Biblical Examples

The 12 disciples left behind their livelihood and families to follow their Master. To Peter’s inquiry about the benefits of such a great sacrifice, Jesus responded by saying, “Everyone who has left houses or brothers or sisters or father or mother or wife or children or lands, for My name’s sake, shall receive a hundredfold, and inherit eternal life” (Matt. 19:29). While the cost is great, Christ does not demand to despise your family members, though you may find yourself at odds with them. The accent here is on priorities. His disciples should love Him more than relatives, possessions, business, or anything else. Nothing should shadow our love for God. 

Peter’s choice of following the Lord and inviting others to do the same reveals not only his love and dedication to God (John 21:17) but also his sacrifice for Christ’s sake (Acts 5:40, 41; 12:4), which culminated in his crucifixion upside down. He had many bright moments in life, however, such as his wife’s total support (1 Cor. 9:5), seeing others turning to God (Acts 2:38, 41), and the promise of eternal life (1 Peter 1:3-9).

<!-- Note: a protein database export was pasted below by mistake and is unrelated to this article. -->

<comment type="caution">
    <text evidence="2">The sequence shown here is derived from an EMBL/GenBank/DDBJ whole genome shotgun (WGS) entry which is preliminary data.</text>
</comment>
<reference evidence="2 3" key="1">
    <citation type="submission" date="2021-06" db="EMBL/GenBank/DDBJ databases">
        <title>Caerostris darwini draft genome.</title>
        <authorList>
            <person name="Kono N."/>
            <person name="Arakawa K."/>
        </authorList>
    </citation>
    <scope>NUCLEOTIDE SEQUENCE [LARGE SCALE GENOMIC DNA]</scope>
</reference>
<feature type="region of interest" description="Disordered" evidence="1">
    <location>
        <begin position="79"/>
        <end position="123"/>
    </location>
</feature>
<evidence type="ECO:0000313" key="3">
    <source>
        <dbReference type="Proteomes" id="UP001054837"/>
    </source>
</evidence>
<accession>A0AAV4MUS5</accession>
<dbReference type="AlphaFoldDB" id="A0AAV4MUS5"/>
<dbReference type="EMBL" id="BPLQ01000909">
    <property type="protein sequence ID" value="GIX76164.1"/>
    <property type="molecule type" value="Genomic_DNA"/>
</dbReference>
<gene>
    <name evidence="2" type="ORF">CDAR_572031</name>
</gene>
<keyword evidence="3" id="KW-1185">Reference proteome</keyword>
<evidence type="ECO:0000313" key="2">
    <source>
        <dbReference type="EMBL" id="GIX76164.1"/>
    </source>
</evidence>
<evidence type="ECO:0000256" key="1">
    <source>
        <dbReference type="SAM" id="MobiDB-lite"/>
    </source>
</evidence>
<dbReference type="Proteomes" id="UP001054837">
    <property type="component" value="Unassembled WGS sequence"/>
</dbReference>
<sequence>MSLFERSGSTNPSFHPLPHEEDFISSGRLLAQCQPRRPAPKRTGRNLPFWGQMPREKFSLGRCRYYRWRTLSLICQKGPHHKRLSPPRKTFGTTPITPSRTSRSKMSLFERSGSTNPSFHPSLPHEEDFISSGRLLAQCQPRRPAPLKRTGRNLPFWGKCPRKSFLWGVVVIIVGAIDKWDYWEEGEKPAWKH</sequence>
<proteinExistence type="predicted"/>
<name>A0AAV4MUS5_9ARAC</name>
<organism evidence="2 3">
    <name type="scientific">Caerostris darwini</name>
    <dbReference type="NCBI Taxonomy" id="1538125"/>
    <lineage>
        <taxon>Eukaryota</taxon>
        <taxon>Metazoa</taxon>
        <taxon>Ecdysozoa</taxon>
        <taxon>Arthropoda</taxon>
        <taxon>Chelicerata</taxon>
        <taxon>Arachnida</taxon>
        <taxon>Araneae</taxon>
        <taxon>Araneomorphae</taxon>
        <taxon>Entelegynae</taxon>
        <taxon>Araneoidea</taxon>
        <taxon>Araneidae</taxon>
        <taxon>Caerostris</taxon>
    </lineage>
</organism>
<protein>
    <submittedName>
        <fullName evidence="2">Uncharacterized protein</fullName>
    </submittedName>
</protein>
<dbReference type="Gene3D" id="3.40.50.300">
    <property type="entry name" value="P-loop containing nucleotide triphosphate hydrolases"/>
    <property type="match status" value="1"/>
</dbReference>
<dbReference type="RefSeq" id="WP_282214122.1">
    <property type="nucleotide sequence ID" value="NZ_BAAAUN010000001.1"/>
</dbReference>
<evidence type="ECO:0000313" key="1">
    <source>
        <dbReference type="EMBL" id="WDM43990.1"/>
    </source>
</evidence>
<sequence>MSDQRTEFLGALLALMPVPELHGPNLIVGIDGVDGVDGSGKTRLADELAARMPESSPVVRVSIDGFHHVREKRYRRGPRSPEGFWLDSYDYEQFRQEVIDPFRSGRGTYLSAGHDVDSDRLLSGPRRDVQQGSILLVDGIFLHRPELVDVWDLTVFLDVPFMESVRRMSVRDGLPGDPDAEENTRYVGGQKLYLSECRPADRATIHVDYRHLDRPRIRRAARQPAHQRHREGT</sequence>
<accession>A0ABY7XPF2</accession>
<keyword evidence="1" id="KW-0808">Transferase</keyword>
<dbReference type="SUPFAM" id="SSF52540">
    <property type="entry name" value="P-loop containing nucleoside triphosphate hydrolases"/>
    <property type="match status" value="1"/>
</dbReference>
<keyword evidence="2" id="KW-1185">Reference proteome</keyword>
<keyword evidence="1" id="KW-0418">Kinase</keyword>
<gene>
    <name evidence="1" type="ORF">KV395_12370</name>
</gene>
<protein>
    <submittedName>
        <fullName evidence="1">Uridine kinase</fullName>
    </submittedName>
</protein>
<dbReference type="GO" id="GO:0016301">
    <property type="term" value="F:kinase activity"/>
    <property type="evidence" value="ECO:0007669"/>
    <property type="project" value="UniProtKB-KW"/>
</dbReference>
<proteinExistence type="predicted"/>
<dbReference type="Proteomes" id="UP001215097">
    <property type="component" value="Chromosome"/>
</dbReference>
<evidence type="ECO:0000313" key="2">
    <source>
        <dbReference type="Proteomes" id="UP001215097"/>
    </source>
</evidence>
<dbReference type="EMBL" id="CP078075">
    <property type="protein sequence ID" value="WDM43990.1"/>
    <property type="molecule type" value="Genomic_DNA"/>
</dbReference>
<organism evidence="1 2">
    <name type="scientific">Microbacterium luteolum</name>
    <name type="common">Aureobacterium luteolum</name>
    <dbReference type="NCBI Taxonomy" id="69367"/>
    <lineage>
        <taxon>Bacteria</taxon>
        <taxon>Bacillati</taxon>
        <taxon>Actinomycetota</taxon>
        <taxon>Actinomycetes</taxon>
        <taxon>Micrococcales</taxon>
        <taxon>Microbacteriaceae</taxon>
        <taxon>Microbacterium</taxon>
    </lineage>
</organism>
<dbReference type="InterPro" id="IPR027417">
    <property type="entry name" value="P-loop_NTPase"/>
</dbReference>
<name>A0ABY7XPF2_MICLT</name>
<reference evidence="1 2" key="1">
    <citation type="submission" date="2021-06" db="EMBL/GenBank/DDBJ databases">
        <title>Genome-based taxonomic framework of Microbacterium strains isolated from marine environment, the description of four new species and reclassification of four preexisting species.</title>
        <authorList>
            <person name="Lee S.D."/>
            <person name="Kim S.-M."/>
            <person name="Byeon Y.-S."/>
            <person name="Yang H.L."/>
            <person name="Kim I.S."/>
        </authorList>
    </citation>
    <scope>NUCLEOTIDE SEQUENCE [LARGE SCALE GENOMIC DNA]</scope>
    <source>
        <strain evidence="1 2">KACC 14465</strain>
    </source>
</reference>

The Samaritan woman at the well’s decision to follow Christ cost her public exposure of the dark side of her reputation (John 4). Having had five husbands and living with another male partner was enough to avoid unnecessary meetings with women at the well when they fetched water. This could be the reason she was there alone at the hottest hour of the day. But it was an opportune time for Jesus to meet her and change her life for good. After conversing with the Savior, the woman who had been hiding from her countrymen ran to them, proclaiming, “Come, see a Man who told me all things that I ever did” (verse 29). 

The encounter with Christ revealed eternal truth to the hungry soul and gave “a new expression on her face, a change in her whole appearance.”2 The cost of giving up a life of sin was never regretted. She became a newborn follower of Jesus and a missionary. This woman’s conversion opened a door for Christ to minister to the Samaritans (verses 39-42). True discipleship is costly because it condemns sin; it is beneficial because it justifies the sinner.